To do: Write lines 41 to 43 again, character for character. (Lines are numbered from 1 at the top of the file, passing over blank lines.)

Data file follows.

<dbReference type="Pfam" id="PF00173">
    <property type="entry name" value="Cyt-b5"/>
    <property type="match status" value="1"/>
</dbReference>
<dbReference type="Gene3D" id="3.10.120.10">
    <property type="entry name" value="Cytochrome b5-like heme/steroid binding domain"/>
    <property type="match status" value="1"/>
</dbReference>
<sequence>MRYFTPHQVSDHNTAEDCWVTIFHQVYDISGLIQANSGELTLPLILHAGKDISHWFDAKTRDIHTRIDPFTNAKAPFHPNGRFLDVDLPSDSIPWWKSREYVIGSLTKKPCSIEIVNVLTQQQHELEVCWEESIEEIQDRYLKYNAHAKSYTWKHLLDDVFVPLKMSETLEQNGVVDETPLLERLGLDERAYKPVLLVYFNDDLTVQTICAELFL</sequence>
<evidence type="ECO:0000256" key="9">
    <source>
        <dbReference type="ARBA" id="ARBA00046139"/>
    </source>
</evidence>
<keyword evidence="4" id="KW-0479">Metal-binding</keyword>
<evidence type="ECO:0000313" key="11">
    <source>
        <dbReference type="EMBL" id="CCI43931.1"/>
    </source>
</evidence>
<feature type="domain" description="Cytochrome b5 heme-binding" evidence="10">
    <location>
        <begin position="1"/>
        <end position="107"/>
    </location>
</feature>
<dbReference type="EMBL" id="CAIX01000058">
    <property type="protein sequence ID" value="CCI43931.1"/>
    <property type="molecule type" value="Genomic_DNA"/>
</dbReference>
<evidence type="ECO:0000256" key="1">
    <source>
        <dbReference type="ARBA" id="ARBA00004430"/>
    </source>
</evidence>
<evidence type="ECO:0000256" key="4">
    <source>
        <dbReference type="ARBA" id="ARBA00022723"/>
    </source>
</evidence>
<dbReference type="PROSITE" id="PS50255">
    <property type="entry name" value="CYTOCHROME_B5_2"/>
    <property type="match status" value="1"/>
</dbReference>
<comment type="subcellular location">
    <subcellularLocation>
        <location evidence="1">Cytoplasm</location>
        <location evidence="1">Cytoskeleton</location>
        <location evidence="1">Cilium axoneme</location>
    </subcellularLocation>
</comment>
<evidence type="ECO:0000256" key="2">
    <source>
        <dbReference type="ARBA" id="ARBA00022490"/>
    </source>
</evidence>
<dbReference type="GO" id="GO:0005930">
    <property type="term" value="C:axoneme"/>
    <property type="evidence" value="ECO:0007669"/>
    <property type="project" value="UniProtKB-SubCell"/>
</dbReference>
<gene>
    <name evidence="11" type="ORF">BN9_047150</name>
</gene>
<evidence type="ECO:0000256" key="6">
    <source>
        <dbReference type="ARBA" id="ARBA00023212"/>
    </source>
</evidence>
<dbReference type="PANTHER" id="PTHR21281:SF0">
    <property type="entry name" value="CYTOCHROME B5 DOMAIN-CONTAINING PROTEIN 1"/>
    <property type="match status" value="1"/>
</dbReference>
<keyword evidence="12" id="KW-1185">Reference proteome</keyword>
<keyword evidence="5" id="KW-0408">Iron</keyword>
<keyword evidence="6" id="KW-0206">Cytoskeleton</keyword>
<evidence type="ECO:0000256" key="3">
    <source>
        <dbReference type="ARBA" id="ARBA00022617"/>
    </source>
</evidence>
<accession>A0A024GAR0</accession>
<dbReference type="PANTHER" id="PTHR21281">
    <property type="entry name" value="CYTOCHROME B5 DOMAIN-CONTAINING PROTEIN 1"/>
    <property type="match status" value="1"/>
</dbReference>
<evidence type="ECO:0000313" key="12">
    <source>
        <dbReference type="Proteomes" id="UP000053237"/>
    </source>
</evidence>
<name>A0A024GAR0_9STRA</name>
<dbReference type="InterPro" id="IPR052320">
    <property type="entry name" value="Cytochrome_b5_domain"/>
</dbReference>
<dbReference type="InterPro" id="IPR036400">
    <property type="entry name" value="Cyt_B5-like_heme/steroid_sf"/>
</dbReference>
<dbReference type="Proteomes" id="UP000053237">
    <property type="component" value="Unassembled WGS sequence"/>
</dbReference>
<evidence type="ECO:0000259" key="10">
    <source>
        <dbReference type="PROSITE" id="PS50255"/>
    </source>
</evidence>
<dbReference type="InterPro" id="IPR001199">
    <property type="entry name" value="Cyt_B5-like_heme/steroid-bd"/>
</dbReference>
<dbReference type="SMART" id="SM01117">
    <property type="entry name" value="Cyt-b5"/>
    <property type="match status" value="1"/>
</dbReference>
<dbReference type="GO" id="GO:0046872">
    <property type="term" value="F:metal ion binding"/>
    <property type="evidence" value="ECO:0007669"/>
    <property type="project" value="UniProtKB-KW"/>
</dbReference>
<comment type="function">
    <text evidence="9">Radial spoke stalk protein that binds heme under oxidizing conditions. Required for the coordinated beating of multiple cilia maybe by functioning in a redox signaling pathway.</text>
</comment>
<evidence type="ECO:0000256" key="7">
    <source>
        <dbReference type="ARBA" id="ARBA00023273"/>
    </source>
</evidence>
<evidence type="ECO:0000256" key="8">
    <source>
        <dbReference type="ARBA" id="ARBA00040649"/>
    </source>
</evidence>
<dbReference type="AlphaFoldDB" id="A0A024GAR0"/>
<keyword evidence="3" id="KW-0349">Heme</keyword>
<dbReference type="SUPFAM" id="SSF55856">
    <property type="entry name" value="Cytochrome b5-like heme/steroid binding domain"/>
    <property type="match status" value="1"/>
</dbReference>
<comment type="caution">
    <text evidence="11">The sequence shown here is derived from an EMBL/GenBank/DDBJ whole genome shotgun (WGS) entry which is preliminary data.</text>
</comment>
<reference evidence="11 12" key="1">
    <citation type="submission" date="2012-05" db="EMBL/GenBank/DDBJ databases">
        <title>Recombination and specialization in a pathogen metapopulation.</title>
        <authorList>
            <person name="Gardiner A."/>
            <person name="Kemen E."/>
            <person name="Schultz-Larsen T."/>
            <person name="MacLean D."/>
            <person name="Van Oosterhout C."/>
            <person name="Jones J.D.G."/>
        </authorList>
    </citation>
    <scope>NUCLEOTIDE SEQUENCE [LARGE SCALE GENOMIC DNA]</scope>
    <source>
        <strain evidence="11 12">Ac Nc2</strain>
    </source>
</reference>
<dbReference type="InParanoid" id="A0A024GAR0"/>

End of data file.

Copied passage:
<dbReference type="PROSITE" id="PS50255">
    <property type="entry name" value="CYTOCHROME_B5_2"/>
    <property type="match status" value="1"/>